A post from just a year ago this weekend.
Every 33 years, Comet 55P/Tempel-Tuttle makes its closest approach to the sun; it is one of a handful of comets that can be seen more than once in a person’s life. Tempel-Tuttle’s most recent visit to the inner solar system was in March 1998.
As each comet approaches the sun, the energy from our star burns off material from the comet, creating the famous bright appearance and cosmically long tail that we see with every comet (these phenomena are on display this week with the approach of Comet ISON). This material, mostly particles the size of grains of sand, is left behind in space. Every time Comet Tempel-Tuttle starts its disintegration, the process happens at around the distance of earth’s orbit, so a cloud of dust is left behind for us to crash through every year. This is the Leonid meteor shower. Every November 18 or so, we cross through…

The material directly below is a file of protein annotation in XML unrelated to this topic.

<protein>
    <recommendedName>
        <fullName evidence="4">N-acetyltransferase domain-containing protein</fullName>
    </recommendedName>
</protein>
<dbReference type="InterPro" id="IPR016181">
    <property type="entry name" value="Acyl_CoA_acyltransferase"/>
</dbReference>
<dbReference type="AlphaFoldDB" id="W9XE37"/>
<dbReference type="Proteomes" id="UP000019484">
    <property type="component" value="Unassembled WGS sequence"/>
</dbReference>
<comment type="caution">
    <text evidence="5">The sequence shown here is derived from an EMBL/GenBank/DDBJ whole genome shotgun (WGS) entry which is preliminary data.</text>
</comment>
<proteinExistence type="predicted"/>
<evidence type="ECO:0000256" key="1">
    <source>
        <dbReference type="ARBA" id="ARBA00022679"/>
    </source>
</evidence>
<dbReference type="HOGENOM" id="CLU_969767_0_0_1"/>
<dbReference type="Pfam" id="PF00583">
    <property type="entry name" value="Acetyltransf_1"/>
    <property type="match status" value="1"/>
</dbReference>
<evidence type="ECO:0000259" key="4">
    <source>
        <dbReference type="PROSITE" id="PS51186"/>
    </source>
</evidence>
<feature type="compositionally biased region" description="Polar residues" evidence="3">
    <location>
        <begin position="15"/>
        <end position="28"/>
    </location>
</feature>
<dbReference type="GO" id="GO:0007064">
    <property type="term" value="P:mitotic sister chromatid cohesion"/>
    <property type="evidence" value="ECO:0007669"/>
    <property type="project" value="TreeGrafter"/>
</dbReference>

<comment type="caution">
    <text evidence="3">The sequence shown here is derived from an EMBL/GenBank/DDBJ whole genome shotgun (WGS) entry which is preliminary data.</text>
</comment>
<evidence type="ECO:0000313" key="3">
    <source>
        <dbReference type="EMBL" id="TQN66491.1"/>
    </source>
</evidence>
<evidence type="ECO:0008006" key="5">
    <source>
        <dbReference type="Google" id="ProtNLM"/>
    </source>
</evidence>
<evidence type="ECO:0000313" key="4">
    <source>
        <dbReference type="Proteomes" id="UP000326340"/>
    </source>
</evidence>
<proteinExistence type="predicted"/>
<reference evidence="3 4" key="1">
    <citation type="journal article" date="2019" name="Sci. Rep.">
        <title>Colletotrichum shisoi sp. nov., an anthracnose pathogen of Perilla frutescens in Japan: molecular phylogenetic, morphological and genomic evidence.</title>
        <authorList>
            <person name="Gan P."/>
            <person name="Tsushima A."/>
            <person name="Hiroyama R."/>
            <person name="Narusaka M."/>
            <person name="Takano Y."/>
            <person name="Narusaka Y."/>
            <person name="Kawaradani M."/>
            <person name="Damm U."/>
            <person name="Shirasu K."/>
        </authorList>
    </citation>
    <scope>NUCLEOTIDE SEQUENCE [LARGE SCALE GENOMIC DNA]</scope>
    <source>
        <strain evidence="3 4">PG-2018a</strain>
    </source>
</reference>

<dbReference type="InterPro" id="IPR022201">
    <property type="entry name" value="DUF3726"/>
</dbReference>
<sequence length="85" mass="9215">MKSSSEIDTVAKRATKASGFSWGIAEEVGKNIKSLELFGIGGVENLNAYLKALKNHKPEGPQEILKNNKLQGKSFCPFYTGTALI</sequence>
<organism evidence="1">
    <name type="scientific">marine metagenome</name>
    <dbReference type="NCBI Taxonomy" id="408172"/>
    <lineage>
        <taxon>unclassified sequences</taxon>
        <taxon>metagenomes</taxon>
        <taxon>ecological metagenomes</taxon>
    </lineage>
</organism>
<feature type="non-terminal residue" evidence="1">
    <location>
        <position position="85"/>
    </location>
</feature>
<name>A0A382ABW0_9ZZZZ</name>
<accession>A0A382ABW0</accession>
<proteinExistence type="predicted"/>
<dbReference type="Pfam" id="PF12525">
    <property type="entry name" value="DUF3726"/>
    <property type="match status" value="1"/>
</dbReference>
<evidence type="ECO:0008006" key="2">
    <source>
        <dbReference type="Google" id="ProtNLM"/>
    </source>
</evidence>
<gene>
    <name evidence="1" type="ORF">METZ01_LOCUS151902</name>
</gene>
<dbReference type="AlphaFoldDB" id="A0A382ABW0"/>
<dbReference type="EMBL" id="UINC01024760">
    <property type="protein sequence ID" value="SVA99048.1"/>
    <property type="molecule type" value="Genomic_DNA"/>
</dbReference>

View original post 603 more words